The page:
Tariffs and other trade barriers might not lead to as many jobs, or as many “good” jobs, as Trump and nationalist conservative pundits purport. If cut off from foreign workers by trade walls and border walls, U.S. manufacturers might choose AI-enabled robots over America’s unskilled masses, who have lost their former reputation as honest, hardworking folk. That will especially be the case in states with binding, high minimum wage laws.

At one time, states set their own minimum wages at, or below, the national minimum wage. As inflation whittled away the purchasing power of the national minimum wage, states and even municipalities began to pass their own, higher minimum wage laws. Such policies remain popular in some places even though, or perhaps because, wage price floors hurt the poorest and least skilled workers by reducing the number that employers want to hire. Employers subject to higher minimum wages work the people they do hire harder, or replace them with cheaper undocumented workers or machines perfectly capable of cleaning floors, taking food orders, and even doing inventory.

If protected by high tariffs or low quotas, U.S. manufacturers will begin operations in, or relocate to, areas with the lowest minimum wages and sufficient workforces. That will help those who already own land or service businesses in those states, but no more than it will hurt landlords and business owners in the high wage states that are already experiencing relative, and even absolute, population loss.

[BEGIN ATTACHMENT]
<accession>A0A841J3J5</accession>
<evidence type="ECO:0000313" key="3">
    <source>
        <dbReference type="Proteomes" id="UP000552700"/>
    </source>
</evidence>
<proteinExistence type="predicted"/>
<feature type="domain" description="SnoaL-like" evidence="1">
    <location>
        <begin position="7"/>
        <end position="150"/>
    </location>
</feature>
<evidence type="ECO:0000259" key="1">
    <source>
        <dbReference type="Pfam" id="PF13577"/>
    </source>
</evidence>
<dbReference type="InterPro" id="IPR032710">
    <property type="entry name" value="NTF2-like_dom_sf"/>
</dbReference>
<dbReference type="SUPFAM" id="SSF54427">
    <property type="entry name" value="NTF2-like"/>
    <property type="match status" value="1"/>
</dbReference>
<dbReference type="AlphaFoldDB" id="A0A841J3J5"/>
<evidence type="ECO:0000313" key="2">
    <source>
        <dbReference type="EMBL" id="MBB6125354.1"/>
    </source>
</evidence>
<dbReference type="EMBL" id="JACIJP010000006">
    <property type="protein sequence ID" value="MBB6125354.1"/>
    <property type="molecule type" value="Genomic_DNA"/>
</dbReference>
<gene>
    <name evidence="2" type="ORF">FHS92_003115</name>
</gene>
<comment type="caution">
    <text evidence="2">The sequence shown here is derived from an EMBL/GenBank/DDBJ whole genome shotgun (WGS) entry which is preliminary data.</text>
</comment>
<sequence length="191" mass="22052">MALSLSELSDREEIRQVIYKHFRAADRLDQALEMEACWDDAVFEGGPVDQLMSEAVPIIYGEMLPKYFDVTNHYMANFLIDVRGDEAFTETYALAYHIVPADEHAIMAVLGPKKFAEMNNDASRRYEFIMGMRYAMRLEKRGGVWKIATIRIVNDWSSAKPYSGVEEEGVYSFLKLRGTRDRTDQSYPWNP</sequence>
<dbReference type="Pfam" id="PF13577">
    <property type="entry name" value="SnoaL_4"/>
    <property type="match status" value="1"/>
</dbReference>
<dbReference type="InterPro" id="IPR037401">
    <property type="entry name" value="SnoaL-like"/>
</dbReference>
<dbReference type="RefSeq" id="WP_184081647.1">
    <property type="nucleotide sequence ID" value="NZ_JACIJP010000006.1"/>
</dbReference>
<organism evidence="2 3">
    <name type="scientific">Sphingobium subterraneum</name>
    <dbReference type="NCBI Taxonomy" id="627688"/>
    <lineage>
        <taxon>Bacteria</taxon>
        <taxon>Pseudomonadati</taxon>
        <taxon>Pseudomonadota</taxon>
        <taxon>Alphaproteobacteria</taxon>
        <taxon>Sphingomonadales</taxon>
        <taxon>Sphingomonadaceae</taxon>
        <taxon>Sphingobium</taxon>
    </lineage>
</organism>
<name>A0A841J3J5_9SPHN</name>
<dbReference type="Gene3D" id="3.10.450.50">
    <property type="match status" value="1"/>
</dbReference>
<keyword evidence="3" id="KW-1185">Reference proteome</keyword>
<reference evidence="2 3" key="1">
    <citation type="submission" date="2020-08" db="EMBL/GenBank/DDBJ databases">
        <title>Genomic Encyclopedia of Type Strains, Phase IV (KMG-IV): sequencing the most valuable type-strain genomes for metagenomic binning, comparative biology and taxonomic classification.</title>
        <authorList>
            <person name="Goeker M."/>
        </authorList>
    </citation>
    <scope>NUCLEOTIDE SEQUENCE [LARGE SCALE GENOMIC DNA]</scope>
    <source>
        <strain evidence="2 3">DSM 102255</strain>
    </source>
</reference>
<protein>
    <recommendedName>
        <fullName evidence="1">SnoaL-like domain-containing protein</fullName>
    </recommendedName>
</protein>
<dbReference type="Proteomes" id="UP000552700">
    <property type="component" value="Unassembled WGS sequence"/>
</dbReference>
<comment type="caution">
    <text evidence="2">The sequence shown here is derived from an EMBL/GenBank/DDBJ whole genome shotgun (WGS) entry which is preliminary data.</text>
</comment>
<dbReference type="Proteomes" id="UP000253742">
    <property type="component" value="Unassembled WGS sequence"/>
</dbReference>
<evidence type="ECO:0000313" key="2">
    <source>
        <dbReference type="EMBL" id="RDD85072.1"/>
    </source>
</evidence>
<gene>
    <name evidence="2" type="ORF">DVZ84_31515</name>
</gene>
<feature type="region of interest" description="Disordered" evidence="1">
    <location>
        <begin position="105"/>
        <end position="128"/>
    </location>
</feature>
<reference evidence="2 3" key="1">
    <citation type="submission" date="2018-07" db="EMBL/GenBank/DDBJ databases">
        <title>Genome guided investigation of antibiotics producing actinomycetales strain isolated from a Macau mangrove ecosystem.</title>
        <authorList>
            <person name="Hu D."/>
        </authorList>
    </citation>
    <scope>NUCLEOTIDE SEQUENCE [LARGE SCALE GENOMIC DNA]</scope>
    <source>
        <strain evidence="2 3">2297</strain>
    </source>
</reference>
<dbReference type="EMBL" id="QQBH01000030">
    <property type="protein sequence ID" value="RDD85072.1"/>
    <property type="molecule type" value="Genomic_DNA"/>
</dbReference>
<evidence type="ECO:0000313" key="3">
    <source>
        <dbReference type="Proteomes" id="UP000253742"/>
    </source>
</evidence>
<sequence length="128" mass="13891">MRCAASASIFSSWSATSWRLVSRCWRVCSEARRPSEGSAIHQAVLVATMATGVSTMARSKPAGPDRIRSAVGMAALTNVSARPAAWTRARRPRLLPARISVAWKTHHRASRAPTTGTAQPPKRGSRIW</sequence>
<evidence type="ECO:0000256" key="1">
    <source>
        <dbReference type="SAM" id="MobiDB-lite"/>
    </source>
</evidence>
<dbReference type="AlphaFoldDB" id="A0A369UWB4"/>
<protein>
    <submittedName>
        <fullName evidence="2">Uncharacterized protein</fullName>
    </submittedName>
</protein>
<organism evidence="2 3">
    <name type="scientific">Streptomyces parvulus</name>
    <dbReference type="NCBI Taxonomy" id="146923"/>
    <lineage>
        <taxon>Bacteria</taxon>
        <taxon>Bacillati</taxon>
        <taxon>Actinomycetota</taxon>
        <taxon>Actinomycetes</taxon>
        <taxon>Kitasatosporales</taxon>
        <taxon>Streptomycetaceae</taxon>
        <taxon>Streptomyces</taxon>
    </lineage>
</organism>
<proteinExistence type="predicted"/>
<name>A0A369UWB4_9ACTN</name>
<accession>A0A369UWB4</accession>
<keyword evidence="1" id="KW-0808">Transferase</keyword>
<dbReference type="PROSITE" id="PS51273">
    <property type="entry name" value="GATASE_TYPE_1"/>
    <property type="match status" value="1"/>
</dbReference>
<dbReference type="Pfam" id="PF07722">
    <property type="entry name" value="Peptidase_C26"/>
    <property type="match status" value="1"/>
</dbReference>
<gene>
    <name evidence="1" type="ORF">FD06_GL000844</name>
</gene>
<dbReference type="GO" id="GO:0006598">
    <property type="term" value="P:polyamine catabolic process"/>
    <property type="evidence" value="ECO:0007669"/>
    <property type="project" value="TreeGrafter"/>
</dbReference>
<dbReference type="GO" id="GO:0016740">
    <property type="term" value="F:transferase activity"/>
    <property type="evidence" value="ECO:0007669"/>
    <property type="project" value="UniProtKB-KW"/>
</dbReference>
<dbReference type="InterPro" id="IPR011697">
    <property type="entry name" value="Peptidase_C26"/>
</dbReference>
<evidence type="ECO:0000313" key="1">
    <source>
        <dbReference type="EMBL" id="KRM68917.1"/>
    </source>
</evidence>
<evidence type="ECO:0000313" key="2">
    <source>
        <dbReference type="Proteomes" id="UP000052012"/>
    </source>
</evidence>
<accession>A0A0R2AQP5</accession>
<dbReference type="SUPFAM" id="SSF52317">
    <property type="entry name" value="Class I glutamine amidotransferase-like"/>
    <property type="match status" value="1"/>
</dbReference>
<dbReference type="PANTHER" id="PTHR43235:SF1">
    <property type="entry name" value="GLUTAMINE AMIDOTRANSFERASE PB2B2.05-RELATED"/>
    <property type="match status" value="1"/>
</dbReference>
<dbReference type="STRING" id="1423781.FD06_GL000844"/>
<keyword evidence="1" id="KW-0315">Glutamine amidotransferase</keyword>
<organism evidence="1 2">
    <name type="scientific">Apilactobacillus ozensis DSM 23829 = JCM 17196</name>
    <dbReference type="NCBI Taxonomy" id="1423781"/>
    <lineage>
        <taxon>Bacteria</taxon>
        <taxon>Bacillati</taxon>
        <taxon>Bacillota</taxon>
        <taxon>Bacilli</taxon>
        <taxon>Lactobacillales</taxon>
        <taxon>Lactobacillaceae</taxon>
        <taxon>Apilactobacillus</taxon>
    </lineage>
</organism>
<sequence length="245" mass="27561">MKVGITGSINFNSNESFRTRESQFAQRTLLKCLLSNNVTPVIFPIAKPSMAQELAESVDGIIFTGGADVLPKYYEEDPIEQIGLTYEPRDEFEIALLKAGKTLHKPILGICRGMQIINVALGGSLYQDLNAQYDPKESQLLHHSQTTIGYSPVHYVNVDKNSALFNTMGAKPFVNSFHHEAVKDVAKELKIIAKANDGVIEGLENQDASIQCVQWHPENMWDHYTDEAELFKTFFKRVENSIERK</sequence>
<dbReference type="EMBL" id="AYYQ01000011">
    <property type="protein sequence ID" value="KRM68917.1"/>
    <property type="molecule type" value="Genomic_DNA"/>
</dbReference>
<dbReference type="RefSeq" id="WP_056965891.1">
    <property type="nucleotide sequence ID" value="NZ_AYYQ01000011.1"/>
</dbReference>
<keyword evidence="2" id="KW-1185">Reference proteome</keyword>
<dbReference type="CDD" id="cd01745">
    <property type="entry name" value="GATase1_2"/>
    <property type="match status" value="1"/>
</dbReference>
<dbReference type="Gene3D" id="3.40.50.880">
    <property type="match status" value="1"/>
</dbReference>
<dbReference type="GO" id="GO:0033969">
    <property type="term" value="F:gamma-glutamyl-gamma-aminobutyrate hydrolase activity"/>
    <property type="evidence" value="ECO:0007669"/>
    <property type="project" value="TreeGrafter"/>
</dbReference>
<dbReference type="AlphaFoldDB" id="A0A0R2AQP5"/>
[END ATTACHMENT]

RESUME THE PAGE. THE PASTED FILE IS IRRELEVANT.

In fact, to a large extent tariffs, quotas, and nontariff barriers, like regulatory mandates, simply redistribute wealth away from American consumers and towards U.S. manufacturers and the national government. In the process, trade restrictions also reduce overall wealth by creating what are called “Harberger triangles,” or deadweight losses.

Tariffs create two such deadweight losses, or reductions in wealth that no one else gains. The first are losses to consumers who cannot afford to pay the price of the imported good plus the tariff, or the equally overpriced U.S.-produced equivalent. The second are the social losses associated with the production of goods at costs higher than would be incurred in a globally competitive market.

Both deadweight losses grow in direct proportion to the size of the tariff. They were quite small during the heyday of globalization and the WTO in the 1990s and 2000s but under Trump’s plan would grow to unprecedented size. Domestic manufacturers, and their workers, would gain from 60 percent tariffs, in other words, but America would be poorer for it to the extent that goods markets are globally competitive.

Trump and his acolytes, however, argue that Americans have enough buying power to force foreign manufacturers to suffer the brunt of the taxes. In other words, they assert that America, in the lingo of international trade economists, is a “large” country that can set prices, not a “small” one that must take prices established by global supply and demand conditions. American consumers do appear to have some monopsony power in certain markets, so Trump is not entirely wrong when he claims that his agenda would “tax China to build up America.”

Moreover, the political calculus for claiming to tax foreigners is irresistible. The U.S. state governments that do not tax the income of their residents all tax out-of-state visitors to their tourist attractions (like Florida, Nevada, and South Dakota), or they tax the energy sources beneath their feet (Alaska and Texas). Politicians in those states can buy votes with increased expenditures without increasing taxes on their voters or running large deficits (which most state constitutions no longer allow).

To keep its large war machine and welfare state afloat, however, the U.S. national government needs much more money than it could possibly raise from tourists or energy or land leases. Unlike state governments, though, it can appease both taxpayers and supplicants by running budget deficits financed with Treasury bonds and U.S. currency.